As Christchurch was only blessed with two internationals this season, not much was going to stop me getting to the ground to see this one. I was predicting an Australia win after they overpowered New Zealand in the first Twenty20.
Being a born and bred Kiwi, and the fact that the opposition was the team most hated in all of New Zealand, I was rooting for the Blackcaps well and truly. But having said that, I wanted a good contest. And heck, I got one.
Mr New Zealand Cricket, also known as Dan Vettori, was the player I wanted to stand out most in this match. As a fellow legspinner, I was also excited to see Steve Smith live in action.
One of the focal points after most games is who got the Man of the Match award and who deserved it. Today's was clear cut. Brendon McCullum was arguably the best on the ground not only for his magnificent 56-ball 116, but for his athleticism in the field. What was most impressive about his innings was how he paced it. It took him a hard-fought 33 balls to get to his 50. But when he went aggressive, he didn't go back. The crowd were chanting his name for the next 17 deliveries he faced, which took him to his hundred.
Not to be forgotten are two other men who had a big say. Firstly, Tim Southee for his death-bowling efforts and his catch to remove David Warner, and secondly Cameron White for his monstrous 50 off only 21 balls.
One thing I'd have changed
Warner's dismissal. I think that supporters of any team want to see this guy really get going. Unfortunately for him and Australia, he only showed a brief glimpse of what he is capable of before being dismissed.
The first was McCullum's ridiculous scoop-and-roll for six. His most effective use of the shot was one where he picked an almost yorker-length ball from Shaun Tait and deposited it almost straight over the despairing Brad Haddin's head for six. It left me and my mates wondering why anyone would want to be a bowler in present-day cricket.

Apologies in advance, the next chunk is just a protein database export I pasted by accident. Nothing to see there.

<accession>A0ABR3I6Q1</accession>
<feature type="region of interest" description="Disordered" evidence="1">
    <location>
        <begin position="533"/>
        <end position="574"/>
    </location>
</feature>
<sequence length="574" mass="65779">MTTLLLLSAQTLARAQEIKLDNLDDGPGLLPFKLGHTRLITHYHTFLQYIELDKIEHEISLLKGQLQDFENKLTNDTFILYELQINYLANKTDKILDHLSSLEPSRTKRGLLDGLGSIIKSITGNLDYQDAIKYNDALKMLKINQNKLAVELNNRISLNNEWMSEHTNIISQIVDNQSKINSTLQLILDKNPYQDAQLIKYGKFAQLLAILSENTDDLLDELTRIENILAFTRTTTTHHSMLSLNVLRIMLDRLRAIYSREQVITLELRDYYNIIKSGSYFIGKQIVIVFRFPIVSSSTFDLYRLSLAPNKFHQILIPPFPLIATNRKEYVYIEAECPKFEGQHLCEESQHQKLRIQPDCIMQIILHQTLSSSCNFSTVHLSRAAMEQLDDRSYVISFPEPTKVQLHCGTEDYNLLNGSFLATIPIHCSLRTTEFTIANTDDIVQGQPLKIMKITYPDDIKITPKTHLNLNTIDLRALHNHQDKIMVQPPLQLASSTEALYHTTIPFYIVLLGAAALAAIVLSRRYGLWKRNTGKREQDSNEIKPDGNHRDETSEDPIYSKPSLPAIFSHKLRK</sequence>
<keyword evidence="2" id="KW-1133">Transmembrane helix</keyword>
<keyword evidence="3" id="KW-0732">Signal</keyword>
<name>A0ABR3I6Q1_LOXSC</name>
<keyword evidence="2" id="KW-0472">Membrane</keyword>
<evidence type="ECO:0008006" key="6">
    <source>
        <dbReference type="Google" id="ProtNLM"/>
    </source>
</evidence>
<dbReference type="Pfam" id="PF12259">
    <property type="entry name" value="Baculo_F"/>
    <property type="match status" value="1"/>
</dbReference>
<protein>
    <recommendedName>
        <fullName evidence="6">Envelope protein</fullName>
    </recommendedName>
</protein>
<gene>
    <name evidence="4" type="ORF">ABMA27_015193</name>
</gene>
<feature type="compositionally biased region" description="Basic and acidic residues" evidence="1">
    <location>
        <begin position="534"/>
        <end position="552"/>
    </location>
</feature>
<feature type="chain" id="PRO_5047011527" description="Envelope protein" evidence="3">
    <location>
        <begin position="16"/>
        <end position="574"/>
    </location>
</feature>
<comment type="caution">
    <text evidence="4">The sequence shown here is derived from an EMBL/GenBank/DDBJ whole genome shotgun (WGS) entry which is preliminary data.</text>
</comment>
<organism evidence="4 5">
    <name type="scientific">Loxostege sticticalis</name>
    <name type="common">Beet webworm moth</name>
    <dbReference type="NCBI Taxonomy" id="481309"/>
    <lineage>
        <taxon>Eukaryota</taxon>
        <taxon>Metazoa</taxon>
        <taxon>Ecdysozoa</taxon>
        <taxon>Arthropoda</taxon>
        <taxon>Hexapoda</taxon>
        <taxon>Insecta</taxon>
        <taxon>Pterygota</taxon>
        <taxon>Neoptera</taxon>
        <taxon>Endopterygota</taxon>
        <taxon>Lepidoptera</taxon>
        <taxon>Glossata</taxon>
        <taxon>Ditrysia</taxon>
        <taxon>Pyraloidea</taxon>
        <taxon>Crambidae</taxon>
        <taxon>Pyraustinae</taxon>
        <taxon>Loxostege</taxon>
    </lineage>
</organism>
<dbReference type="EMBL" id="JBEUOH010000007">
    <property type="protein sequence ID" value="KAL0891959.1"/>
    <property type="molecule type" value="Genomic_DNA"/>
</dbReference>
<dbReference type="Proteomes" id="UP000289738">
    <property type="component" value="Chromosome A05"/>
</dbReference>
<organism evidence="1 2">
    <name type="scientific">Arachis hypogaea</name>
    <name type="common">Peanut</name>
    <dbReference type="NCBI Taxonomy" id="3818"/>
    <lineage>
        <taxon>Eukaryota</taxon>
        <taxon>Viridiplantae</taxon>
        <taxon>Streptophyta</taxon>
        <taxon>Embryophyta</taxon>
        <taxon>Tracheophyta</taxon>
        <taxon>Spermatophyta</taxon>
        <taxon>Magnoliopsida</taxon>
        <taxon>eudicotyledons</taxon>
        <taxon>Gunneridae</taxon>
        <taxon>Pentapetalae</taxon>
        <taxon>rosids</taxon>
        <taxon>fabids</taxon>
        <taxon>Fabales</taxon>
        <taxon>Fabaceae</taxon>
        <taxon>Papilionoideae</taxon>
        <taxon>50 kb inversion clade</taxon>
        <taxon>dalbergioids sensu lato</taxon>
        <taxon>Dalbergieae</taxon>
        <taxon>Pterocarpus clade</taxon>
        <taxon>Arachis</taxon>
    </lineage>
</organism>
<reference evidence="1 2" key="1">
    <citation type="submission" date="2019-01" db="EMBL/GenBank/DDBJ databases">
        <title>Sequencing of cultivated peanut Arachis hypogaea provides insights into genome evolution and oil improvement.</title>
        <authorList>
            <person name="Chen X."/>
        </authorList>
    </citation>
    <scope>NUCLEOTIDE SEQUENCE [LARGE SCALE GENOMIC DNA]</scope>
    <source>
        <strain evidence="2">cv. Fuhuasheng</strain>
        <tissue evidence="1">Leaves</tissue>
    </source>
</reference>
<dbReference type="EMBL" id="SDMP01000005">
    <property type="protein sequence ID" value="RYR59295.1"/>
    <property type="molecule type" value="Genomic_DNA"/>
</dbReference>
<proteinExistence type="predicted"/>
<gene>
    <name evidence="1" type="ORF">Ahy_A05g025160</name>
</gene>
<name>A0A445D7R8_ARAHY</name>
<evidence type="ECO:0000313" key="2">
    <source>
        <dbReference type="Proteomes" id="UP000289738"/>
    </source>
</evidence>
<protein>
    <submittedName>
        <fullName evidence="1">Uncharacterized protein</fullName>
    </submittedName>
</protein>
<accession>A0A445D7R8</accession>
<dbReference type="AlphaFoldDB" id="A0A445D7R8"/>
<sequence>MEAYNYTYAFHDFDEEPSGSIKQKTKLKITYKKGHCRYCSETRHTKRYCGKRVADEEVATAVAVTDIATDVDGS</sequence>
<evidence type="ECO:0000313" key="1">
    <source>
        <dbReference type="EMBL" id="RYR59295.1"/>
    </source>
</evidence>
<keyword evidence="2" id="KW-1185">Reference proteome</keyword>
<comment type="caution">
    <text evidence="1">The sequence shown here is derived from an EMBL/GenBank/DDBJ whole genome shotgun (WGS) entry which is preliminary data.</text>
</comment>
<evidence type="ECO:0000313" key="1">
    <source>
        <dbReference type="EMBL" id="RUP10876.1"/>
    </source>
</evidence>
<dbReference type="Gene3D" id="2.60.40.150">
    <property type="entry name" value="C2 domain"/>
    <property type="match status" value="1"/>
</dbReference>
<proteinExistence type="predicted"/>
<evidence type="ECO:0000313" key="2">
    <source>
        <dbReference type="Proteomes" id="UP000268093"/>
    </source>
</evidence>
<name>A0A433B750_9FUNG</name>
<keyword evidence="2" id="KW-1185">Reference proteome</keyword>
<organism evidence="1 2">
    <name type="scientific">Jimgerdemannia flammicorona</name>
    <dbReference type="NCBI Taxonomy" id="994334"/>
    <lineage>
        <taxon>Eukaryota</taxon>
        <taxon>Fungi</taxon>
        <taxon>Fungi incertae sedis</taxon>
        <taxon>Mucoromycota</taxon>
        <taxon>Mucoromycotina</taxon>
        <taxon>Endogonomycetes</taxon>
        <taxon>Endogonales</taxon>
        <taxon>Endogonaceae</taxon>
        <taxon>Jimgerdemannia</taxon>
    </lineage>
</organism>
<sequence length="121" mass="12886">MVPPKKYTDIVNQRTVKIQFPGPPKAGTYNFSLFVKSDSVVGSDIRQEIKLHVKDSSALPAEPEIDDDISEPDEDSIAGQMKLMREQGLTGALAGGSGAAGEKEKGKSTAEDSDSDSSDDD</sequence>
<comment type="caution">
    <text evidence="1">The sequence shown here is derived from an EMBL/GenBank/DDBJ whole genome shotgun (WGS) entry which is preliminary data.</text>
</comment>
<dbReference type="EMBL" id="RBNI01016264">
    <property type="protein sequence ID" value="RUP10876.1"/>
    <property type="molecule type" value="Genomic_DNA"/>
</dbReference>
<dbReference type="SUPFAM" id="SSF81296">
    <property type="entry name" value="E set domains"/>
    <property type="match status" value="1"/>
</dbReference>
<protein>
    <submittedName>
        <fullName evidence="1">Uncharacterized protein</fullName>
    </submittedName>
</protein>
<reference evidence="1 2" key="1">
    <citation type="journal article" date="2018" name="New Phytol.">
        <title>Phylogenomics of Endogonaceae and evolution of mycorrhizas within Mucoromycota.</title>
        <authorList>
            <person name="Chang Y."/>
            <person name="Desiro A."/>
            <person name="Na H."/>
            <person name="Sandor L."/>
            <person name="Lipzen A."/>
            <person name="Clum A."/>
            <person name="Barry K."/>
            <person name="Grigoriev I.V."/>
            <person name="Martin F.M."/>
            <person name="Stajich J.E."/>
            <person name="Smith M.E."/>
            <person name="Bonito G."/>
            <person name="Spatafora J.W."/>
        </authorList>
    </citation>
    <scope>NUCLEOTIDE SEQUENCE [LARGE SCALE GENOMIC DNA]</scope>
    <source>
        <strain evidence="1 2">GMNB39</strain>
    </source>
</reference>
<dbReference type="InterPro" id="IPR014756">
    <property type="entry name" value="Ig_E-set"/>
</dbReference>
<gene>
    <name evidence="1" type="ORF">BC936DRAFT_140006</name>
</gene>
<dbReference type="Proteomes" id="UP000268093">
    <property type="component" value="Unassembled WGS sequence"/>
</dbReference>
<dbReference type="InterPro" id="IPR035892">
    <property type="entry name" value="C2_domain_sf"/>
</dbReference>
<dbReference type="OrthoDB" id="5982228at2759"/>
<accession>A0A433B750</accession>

The second was Vettori's decision to bring Southee on at the death. When he came into the attack he had figures of 0 for 28. But it turned out to be a master stroke, and his next two overs (and the Super Over) were some of the best death bowling I had ever seen.
The third was the bizarre spectator who decided to run onto the field. He was not naked and he had no interest in shaking hands with the players. He simply turned to the boozed-up crowd, lit a cigarette and had several puffs. The crowd went nuts and "You are a legend" chants followed his departure.
It was like no other: 26,148 screaming fans created what was surely one of the greatest atmospheres in world cricket.
One Mexican wave went round the crowd five times, and even on the fifth loop there were spectators throwing bottles and other such items in the air.
The peak of the excitement was easily the 20th over, bowled by Southee. The stands were shaking with fans jumping up and down and chanting his name and clapping.
Banner of the day
One fan made humorous additions to a whiteboard: "[Steve] Smith is looking a bit Warne out", and "Ingram, where the bloody hell are you?" And there was a "Haddin, you cheat" sign that the management eventually took down.
This was the only part of the experience that let me down. Twenty20 has been built on a reputation for being a spectacle. Although the action out in the middle was some of the best I have ever seen, there were no cheerleaders, no fireworks - no fire at all actually. Just speakers pumping out some new-age pop-rap thing that got the crowd reasonably pumped up, but seeing as this only happens once a season I felt more of an effort should have been made.
Marks out of 10
10. The atmosphere, the game, the tension and the Super Over all added up to be one heck of an evening.